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Obama Team India in place, at last

world Updated: Aug 30, 2010 01:46 IST
Anirudh Bhattacharyya
Anirudh Bhattacharyya
Hindustan Times
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More than a year-and-a-half since it assumed office, the Obama Administration has finally appointed its full complement of officials dealing with India, in time to plan for the US President’s visit to India in November this year.

There had been various outstanding vacancies when it came to India hands because the Administration had seemingly been focused on Afghanistan and Pakistan.

But some recent appointments indicate a trend towards making India a priority again. Among the new appointees is Michael Newbill, who will take over as Director for South Asia in the National Security Council. Newbill is currently the Chief of Political and Economic Affairs at the American Consulate in Mumbai.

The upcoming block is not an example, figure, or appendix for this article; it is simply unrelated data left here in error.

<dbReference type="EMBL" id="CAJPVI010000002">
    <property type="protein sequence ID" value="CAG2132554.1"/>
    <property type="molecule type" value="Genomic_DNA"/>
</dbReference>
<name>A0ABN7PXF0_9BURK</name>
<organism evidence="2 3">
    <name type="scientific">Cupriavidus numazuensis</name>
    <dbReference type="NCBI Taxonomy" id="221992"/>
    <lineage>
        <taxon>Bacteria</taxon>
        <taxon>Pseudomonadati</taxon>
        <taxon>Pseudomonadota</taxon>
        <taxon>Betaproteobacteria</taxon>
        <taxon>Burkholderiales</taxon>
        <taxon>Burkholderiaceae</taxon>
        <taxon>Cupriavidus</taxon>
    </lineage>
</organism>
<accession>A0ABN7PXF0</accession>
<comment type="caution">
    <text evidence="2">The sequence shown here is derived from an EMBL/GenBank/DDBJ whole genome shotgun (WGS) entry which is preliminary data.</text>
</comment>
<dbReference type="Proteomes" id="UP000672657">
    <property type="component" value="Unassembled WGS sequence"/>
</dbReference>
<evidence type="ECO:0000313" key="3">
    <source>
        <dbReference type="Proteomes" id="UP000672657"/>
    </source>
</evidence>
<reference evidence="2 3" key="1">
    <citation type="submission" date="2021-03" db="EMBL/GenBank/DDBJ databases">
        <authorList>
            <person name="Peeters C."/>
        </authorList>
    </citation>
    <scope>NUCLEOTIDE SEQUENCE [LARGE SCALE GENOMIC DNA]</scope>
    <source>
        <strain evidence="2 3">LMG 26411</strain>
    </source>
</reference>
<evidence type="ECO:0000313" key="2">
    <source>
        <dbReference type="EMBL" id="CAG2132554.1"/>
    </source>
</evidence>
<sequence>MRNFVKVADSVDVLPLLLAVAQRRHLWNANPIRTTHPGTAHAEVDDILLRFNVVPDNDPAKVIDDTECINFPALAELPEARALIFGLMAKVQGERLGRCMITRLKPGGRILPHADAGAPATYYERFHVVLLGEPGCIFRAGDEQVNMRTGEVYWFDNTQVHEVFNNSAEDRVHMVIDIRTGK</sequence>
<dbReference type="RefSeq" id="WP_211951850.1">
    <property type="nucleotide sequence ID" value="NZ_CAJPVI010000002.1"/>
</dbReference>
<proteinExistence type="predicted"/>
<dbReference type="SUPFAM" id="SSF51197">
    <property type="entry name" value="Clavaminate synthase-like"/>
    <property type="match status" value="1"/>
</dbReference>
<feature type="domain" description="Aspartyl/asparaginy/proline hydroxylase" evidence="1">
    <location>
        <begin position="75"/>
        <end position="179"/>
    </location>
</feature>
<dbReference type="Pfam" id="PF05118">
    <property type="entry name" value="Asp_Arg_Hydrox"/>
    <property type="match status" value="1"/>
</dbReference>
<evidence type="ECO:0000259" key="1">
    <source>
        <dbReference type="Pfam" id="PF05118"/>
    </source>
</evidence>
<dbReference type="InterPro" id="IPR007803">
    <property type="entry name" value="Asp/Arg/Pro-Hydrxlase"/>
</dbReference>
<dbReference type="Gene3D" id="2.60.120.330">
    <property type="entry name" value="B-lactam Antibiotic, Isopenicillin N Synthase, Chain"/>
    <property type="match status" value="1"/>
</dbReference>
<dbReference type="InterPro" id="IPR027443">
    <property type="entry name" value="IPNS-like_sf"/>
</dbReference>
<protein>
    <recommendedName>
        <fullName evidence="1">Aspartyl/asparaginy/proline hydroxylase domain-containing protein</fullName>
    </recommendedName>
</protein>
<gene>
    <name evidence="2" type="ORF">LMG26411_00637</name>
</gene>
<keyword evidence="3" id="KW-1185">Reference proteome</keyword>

Reporting the spate of appointments in Foreign Policy magazine’s The Cable, Josh Rogin commented, “Once Newbill is in place, the India policy team at the NSC and State will be fully staffed for the first time in this administration.”

Newbill has been in India since 2007 and was actually supposed to meet a friend at Leopold Café in Mumbai on 26/11 but his friend called in sick. Newbill was an important liaison between Indian and US law enforcement agencies.

The other recent appointees include Deputy Assistant Director for South Asia in the State Department, Alyssa Ayres. Ayres, who will concentrate on India, was with the Washington-based international strategic advisory firm McLarty Associates. A source, with knowledge of the change in direction of the Administration vis-à-vis India said, “There had been India specialists in the administration but in the non-proliferation bureau. This signals the intention to de-emphasise non-proliferation and nuclear issues and emphasise diplomatic issues.”

In fact, the opinion in Washington has been that the Obama Administration had “rested on the laurels” of the preceding Bush Administration which had set a new standard for relations with India. Plus, there was also the sense that India had received “a pretty good deal” when it came to the nuclear deal and, therefore, a new initiative was not required.